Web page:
Some ideas in La Géométrie may have come from earlier work of Oresme but in Oresme's work there is no evidence of linking algebra and geometry. Wallis in Algebra (1685) strongly argues the the ideas of La Géométrie were copied from Harriot. Wallis writes:-
... the Praxis was read by Descartes, and every line of Descartes' analysis bears token of the impression.
There seems little to justify Wallis's claim, which was probably made partly through partiotism but also through his just desires to give Harriot more credit for his work. Harriot's work on equations, however, may indeed have influenced Descartes who always claimed, clearly falsely, that nothing in his work was influenced by the work of others.
Descartes' Meditations on First Philosophy, was published in 1641, designed for the philosopher and for the theologian. It consists of six meditations, Of the Things that we may doubt, Of the Nature of the Human Mind, Of God: that He exists, Of Truth and Error, Of the Essence of Material Things, Of the Existence of Material Things and of the Real Distinction between the Mind and the Body of Man. However many scientists were opposed to Descartes' ideas including Arnauld, Hobbes and Gassendi.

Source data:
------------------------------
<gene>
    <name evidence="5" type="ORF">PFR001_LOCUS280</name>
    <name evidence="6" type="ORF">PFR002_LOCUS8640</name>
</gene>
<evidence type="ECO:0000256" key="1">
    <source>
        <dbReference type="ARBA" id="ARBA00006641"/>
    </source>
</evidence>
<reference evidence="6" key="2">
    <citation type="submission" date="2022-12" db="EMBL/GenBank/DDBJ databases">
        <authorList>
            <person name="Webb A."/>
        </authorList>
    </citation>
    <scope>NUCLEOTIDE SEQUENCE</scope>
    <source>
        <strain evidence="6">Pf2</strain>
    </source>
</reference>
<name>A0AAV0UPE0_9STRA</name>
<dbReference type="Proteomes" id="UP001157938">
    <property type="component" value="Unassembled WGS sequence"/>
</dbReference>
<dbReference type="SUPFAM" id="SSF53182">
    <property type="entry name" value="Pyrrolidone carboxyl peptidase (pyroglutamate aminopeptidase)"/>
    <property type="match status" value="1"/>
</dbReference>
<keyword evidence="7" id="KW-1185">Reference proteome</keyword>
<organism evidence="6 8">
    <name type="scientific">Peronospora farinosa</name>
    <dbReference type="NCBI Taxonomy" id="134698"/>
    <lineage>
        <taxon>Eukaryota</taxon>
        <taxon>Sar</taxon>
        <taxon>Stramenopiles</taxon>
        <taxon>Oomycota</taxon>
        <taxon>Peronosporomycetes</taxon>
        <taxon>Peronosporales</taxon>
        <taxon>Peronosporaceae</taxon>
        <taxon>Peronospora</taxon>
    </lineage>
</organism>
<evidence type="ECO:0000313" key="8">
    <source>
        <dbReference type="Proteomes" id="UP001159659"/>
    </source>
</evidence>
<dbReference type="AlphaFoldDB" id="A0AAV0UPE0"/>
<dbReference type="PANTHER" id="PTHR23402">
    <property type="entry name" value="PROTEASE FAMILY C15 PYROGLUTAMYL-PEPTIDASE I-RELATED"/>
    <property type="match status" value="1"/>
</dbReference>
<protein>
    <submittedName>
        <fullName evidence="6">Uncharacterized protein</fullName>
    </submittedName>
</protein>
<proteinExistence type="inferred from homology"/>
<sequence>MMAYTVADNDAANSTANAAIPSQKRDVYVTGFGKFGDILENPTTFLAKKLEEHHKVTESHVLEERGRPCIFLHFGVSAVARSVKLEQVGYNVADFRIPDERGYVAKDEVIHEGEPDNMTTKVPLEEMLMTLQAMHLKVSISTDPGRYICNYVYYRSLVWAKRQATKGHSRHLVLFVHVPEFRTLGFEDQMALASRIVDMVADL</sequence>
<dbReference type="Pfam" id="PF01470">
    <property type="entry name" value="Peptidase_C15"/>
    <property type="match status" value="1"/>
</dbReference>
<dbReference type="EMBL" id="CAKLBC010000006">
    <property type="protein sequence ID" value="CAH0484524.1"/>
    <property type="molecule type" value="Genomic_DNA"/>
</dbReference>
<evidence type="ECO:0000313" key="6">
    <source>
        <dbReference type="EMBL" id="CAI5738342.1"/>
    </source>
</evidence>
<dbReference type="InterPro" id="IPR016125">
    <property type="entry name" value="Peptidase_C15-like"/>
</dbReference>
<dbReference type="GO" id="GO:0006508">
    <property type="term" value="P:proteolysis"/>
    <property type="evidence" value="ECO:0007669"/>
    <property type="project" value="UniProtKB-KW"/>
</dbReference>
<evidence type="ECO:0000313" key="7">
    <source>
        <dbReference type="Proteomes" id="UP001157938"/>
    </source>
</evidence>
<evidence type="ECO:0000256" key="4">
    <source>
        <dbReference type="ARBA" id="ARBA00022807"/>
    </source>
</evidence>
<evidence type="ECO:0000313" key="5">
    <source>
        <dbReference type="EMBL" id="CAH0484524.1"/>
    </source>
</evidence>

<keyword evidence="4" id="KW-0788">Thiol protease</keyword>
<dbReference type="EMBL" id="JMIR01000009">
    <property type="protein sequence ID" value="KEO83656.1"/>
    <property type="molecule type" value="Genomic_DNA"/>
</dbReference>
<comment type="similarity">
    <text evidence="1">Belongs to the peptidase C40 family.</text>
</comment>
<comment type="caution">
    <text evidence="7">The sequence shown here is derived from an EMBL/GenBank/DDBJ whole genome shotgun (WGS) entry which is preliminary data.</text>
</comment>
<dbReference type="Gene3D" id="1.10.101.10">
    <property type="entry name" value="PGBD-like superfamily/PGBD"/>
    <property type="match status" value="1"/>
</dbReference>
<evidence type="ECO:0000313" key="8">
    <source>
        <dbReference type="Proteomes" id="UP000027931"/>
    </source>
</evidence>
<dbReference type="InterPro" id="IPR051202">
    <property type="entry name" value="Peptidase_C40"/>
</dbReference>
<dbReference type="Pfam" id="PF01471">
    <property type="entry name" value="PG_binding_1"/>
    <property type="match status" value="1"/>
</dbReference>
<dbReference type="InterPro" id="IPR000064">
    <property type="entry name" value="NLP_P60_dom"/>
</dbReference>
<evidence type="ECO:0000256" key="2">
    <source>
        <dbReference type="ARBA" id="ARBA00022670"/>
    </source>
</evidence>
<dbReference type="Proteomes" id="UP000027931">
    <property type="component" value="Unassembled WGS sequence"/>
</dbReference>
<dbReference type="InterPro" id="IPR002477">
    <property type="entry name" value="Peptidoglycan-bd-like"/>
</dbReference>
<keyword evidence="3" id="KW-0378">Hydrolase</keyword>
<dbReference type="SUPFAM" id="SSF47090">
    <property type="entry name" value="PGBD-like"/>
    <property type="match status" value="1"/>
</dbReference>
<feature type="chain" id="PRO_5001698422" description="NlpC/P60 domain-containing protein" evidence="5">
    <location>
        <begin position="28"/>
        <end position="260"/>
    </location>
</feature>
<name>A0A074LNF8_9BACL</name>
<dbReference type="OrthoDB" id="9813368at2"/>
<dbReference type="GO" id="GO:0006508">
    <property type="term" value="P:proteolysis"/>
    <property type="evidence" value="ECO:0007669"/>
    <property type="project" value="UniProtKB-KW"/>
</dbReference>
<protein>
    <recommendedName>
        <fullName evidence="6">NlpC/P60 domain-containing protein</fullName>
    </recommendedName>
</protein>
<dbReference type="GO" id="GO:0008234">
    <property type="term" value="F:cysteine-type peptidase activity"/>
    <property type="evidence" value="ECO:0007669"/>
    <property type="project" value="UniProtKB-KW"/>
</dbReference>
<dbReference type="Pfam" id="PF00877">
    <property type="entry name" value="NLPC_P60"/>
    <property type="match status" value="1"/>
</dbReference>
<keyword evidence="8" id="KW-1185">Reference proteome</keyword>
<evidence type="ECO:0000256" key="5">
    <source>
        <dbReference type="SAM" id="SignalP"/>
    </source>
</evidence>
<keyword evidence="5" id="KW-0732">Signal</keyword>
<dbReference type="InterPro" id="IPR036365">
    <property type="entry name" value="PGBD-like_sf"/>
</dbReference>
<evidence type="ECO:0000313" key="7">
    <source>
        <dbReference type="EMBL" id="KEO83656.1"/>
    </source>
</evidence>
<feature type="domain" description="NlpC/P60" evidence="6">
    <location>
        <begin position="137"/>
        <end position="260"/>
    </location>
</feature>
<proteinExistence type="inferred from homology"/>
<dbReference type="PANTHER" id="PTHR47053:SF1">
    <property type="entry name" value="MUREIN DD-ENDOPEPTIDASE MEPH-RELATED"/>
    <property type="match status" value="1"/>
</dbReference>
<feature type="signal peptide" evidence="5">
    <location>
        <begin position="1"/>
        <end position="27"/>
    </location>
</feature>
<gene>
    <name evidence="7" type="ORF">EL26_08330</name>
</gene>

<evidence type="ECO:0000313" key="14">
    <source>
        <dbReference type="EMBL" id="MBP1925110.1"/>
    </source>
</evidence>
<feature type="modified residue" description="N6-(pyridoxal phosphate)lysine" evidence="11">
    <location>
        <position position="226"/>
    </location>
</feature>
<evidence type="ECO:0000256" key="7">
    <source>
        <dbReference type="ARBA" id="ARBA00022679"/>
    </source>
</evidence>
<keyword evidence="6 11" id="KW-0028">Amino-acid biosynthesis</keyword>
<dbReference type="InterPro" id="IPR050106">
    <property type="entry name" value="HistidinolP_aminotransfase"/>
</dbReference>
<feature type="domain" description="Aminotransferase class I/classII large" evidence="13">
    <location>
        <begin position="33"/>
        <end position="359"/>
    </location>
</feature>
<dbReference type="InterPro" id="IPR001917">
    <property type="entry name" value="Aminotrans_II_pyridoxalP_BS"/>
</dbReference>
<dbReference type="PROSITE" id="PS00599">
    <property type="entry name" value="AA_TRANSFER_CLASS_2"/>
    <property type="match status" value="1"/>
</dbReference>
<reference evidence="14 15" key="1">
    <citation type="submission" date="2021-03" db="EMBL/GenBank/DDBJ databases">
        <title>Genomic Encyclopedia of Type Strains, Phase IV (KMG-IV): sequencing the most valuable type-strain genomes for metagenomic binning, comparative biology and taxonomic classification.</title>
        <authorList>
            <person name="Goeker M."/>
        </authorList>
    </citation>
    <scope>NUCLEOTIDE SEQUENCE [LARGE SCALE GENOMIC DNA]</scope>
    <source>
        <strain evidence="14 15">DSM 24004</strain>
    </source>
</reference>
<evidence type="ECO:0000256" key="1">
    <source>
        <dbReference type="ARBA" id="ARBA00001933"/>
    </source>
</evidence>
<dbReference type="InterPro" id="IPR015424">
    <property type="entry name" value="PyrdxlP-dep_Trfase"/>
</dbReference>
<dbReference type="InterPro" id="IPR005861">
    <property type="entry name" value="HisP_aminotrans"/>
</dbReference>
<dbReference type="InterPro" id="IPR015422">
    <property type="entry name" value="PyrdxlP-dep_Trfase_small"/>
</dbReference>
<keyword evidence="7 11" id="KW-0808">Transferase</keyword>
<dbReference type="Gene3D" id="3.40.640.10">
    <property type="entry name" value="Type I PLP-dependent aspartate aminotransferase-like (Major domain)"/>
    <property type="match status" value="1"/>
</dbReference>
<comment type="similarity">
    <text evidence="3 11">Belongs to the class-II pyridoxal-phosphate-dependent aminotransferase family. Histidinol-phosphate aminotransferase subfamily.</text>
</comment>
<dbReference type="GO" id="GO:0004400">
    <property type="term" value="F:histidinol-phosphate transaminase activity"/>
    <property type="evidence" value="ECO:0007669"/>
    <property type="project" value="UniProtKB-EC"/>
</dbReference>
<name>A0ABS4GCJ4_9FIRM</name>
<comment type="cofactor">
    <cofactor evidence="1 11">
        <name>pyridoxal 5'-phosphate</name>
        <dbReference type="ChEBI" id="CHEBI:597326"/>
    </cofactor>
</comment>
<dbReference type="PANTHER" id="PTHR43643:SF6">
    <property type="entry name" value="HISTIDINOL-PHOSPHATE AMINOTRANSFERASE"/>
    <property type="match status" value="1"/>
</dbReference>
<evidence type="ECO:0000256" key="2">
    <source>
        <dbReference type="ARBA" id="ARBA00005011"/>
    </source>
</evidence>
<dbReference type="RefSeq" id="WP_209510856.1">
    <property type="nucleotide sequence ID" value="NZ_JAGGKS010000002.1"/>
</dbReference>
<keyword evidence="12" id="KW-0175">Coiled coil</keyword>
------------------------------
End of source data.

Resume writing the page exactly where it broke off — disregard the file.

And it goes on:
The most comprehensive of Descartes' works, Principia Philosophiae was published in Amsterdam in 1644. In four parts, The Principles of Human Knowledge, The Principles of Material Things, Of the Visible World and The Earth, it attempts to put the whole universe on a mathematical foundation reducing the study to one of mechanics.
This is an important point of view and was to point the way forward. Descartes did not believe in action at a distance. Therefore, given this, there could be no vacuum around the Earth otherwise there was way that forces could be transferred. In many ways Descartes's theory, where forces work through contact, is more satisfactory than the mysterious effect of gravity acting at a distance.